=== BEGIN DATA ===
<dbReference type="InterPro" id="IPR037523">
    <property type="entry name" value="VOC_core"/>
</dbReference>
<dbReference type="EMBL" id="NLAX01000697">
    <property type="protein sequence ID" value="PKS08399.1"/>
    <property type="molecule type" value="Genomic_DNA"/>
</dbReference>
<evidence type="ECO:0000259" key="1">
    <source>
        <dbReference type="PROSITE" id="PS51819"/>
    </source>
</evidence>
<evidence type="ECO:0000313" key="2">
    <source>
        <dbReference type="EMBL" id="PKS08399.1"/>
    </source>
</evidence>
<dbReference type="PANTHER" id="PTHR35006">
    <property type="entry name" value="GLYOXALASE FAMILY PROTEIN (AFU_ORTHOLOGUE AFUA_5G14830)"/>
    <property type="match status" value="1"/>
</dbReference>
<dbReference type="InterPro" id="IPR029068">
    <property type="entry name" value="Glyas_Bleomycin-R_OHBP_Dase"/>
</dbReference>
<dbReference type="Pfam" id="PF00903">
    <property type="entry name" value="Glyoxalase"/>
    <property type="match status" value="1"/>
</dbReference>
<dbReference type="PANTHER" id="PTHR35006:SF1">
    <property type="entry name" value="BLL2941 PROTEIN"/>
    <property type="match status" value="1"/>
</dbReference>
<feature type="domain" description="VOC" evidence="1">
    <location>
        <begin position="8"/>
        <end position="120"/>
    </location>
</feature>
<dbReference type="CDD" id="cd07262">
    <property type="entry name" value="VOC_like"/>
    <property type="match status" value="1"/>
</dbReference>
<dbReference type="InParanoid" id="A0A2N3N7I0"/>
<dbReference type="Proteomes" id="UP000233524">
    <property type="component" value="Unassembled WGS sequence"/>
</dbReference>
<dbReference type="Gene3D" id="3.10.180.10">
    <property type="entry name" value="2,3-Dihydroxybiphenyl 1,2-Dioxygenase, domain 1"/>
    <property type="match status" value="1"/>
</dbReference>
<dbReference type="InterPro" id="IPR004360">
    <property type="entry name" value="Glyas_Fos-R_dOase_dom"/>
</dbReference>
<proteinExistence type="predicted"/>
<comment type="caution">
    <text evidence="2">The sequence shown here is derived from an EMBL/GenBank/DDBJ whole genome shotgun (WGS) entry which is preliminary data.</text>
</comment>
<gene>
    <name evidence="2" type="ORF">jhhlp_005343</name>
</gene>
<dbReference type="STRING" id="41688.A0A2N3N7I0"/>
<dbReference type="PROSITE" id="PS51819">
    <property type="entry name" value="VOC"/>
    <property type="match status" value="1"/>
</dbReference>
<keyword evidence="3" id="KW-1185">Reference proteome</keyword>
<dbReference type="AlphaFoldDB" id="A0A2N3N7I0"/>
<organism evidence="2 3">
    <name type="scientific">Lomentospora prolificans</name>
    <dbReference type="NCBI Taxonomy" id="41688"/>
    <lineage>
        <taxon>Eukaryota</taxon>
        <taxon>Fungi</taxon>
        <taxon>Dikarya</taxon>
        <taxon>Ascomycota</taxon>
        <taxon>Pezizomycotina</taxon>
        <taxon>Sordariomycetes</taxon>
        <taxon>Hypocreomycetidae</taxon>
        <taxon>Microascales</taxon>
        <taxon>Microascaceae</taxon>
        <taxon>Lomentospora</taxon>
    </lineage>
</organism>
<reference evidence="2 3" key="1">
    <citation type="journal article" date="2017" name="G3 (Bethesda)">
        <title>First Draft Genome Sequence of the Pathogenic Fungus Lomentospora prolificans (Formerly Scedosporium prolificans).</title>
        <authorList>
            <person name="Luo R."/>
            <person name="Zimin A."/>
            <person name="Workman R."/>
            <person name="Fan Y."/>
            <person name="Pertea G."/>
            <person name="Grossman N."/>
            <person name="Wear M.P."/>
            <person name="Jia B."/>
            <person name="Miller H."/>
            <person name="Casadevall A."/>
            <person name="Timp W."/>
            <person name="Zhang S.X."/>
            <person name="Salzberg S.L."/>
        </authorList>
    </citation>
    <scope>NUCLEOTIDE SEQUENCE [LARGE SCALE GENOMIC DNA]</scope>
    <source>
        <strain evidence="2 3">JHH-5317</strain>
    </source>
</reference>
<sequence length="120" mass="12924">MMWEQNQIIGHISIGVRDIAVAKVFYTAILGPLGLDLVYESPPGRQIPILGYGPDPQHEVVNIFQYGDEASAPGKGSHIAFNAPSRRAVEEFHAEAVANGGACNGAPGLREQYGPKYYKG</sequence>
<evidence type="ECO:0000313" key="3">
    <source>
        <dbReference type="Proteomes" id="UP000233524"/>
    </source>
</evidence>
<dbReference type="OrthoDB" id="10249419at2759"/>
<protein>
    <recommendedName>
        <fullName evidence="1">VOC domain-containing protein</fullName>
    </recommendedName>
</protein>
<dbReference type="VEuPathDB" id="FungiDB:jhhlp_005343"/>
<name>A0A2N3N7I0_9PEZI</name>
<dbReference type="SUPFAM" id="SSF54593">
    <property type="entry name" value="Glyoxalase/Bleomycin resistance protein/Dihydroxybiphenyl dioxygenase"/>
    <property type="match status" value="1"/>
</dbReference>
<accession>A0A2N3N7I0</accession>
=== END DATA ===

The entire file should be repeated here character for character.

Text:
<dbReference type="InterPro" id="IPR037523">
    <property type="entry name" value="VOC_core"/>
</dbReference>
<dbReference type="EMBL" id="NLAX01000697">
    <property type="protein sequence ID" value="PKS08399.1"/>
    <property type="molecule type" value="Genomic_DNA"/>
</dbReference>
<evidence type="ECO:0000259" key="1">
    <source>
        <dbReference type="PROSITE" id="PS51819"/>
    </source>
</evidence>
<evidence type="ECO:0000313" key="2">
    <source>
        <dbReference type="EMBL" id="PKS08399.1"/>
    </source>
</evidence>
<dbReference type="PANTHER" id="PTHR35006">
    <property type="entry name" value="GLYOXALASE FAMILY PROTEIN (AFU_ORTHOLOGUE AFUA_5G14830)"/>
    <property type="match status" value="1"/>
</dbReference>
<dbReference type="InterPro" id="IPR029068">
    <property type="entry name" value="Glyas_Bleomycin-R_OHBP_Dase"/>
</dbReference>
<dbReference type="Pfam" id="PF00903">
    <property type="entry name" value="Glyoxalase"/>
    <property type="match status" value="1"/>
</dbReference>
<dbReference type="PANTHER" id="PTHR35006:SF1">
    <property type="entry name" value="BLL2941 PROTEIN"/>
    <property type="match status" value="1"/>
</dbReference>
<feature type="domain" description="VOC" evidence="1">
    <location>
        <begin position="8"/>
        <end position="120"/>
    </location>
</feature>
<dbReference type="CDD" id="cd07262">
    <property type="entry name" value="VOC_like"/>
    <property type="match status" value="1"/>
</dbReference>
<dbReference type="InParanoid" id="A0A2N3N7I0"/>
<dbReference type="Proteomes" id="UP000233524">
    <property type="component" value="Unassembled WGS sequence"/>
</dbReference>
<dbReference type="Gene3D" id="3.10.180.10">
    <property type="entry name" value="2,3-Dihydroxybiphenyl 1,2-Dioxygenase, domain 1"/>
    <property type="match status" value="1"/>
</dbReference>
<dbReference type="InterPro" id="IPR004360">
    <property type="entry name" value="Glyas_Fos-R_dOase_dom"/>
</dbReference>
<proteinExistence type="predicted"/>
<comment type="caution">
    <text evidence="2">The sequence shown here is derived from an EMBL/GenBank/DDBJ whole genome shotgun (WGS) entry which is preliminary data.</text>
</comment>
<gene>
    <name evidence="2" type="ORF">jhhlp_005343</name>
</gene>
<dbReference type="STRING" id="41688.A0A2N3N7I0"/>
<dbReference type="PROSITE" id="PS51819">
    <property type="entry name" value="VOC"/>
    <property type="match status" value="1"/>
</dbReference>
<keyword evidence="3" id="KW-1185">Reference proteome</keyword>
<dbReference type="AlphaFoldDB" id="A0A2N3N7I0"/>
<organism evidence="2 3">
    <name type="scientific">Lomentospora prolificans</name>
    <dbReference type="NCBI Taxonomy" id="41688"/>
    <lineage>
        <taxon>Eukaryota</taxon>
        <taxon>Fungi</taxon>
        <taxon>Dikarya</taxon>
        <taxon>Ascomycota</taxon>
        <taxon>Pezizomycotina</taxon>
        <taxon>Sordariomycetes</taxon>
        <taxon>Hypocreomycetidae</taxon>
        <taxon>Microascales</taxon>
        <taxon>Microascaceae</taxon>
        <taxon>Lomentospora</taxon>
    </lineage>
</organism>
<reference evidence="2 3" key="1">
    <citation type="journal article" date="2017" name="G3 (Bethesda)">
        <title>First Draft Genome Sequence of the Pathogenic Fungus Lomentospora prolificans (Formerly Scedosporium prolificans).</title>
        <authorList>
            <person name="Luo R."/>
            <person name="Zimin A."/>
            <person name="Workman R."/>
            <person name="Fan Y."/>
            <person name="Pertea G."/>
            <person name="Grossman N."/>
            <person name="Wear M.P."/>
            <person name="Jia B."/>
            <person name="Miller H."/>
            <person name="Casadevall A."/>
            <person name="Timp W."/>
            <person name="Zhang S.X."/>
            <person name="Salzberg S.L."/>
        </authorList>
    </citation>
    <scope>NUCLEOTIDE SEQUENCE [LARGE SCALE GENOMIC DNA]</scope>
    <source>
        <strain evidence="2 3">JHH-5317</strain>
    </source>
</reference>
<sequence length="120" mass="12924">MMWEQNQIIGHISIGVRDIAVAKVFYTAILGPLGLDLVYESPPGRQIPILGYGPDPQHEVVNIFQYGDEASAPGKGSHIAFNAPSRRAVEEFHAEAVANGGACNGAPGLREQYGPKYYKG</sequence>
<evidence type="ECO:0000313" key="3">
    <source>
        <dbReference type="Proteomes" id="UP000233524"/>
    </source>
</evidence>
<dbReference type="OrthoDB" id="10249419at2759"/>
<protein>
    <recommendedName>
        <fullName evidence="1">VOC domain-containing protein</fullName>
    </recommendedName>
</protein>
<dbReference type="VEuPathDB" id="FungiDB:jhhlp_005343"/>
<name>A0A2N3N7I0_9PEZI</name>
<dbReference type="SUPFAM" id="SSF54593">
    <property type="entry name" value="Glyoxalase/Bleomycin resistance protein/Dihydroxybiphenyl dioxygenase"/>
    <property type="match status" value="1"/>
</dbReference>
<accession>A0A2N3N7I0</accession>